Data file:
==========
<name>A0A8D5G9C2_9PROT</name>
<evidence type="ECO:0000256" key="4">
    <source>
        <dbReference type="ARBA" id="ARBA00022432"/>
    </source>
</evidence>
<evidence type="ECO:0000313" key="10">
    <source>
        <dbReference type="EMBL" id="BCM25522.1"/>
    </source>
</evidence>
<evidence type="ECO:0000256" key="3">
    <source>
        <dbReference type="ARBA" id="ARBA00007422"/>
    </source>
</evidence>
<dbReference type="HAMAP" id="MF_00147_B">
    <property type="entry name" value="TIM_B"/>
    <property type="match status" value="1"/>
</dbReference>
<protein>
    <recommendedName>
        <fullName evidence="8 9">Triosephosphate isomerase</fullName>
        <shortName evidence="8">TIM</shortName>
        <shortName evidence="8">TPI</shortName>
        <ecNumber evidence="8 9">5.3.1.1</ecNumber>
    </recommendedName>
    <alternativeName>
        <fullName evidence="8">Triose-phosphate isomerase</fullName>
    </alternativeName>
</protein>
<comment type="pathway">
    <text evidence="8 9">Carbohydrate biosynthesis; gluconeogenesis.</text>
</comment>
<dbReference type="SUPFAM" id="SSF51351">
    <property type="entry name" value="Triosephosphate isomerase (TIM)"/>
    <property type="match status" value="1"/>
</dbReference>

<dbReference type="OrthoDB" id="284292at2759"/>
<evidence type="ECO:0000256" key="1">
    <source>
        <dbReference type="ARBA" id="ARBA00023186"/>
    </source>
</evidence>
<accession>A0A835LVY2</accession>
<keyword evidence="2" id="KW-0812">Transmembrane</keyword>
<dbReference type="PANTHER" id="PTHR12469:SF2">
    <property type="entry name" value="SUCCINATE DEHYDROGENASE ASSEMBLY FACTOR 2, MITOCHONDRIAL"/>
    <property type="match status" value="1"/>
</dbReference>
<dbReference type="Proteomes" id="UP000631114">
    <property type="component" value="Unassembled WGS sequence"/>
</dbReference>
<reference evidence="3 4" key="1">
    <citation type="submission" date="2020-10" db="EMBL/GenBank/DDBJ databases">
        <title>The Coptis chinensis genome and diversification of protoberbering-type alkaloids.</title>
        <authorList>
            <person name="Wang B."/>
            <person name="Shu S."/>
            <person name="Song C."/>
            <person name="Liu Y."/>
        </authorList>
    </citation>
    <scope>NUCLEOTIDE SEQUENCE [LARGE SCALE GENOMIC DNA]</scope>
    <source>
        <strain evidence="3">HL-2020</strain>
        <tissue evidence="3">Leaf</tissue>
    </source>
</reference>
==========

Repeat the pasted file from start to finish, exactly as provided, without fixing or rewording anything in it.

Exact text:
<name>A0A8D5G9C2_9PROT</name>
<evidence type="ECO:0000256" key="4">
    <source>
        <dbReference type="ARBA" id="ARBA00022432"/>
    </source>
</evidence>
<evidence type="ECO:0000313" key="10">
    <source>
        <dbReference type="EMBL" id="BCM25522.1"/>
    </source>
</evidence>
<evidence type="ECO:0000256" key="3">
    <source>
        <dbReference type="ARBA" id="ARBA00007422"/>
    </source>
</evidence>
<dbReference type="HAMAP" id="MF_00147_B">
    <property type="entry name" value="TIM_B"/>
    <property type="match status" value="1"/>
</dbReference>
<protein>
    <recommendedName>
        <fullName evidence="8 9">Triosephosphate isomerase</fullName>
        <shortName evidence="8">TIM</shortName>
        <shortName evidence="8">TPI</shortName>
        <ecNumber evidence="8 9">5.3.1.1</ecNumber>
    </recommendedName>
    <alternativeName>
        <fullName evidence="8">Triose-phosphate isomerase</fullName>
    </alternativeName>
</protein>
<comment type="pathway">
    <text evidence="8 9">Carbohydrate biosynthesis; gluconeogenesis.</text>
</comment>
<dbReference type="SUPFAM" id="SSF51351">
    <property type="entry name" value="Triosephosphate isomerase (TIM)"/>
    <property type="match status" value="1"/>
</dbReference>

<dbReference type="OrthoDB" id="284292at2759"/>
<evidence type="ECO:0000256" key="1">
    <source>
        <dbReference type="ARBA" id="ARBA00023186"/>
    </source>
</evidence>
<accession>A0A835LVY2</accession>
<keyword evidence="2" id="KW-0812">Transmembrane</keyword>
<dbReference type="PANTHER" id="PTHR12469:SF2">
    <property type="entry name" value="SUCCINATE DEHYDROGENASE ASSEMBLY FACTOR 2, MITOCHONDRIAL"/>
    <property type="match status" value="1"/>
</dbReference>
<dbReference type="Proteomes" id="UP000631114">
    <property type="component" value="Unassembled WGS sequence"/>
</dbReference>
<reference evidence="3 4" key="1">
    <citation type="submission" date="2020-10" db="EMBL/GenBank/DDBJ databases">
        <title>The Coptis chinensis genome and diversification of protoberbering-type alkaloids.</title>
        <authorList>
            <person name="Wang B."/>
            <person name="Shu S."/>
            <person name="Song C."/>
            <person name="Liu Y."/>
        </authorList>
    </citation>
    <scope>NUCLEOTIDE SEQUENCE [LARGE SCALE GENOMIC DNA]</scope>
    <source>
        <strain evidence="3">HL-2020</strain>
        <tissue evidence="3">Leaf</tissue>
    </source>
</reference>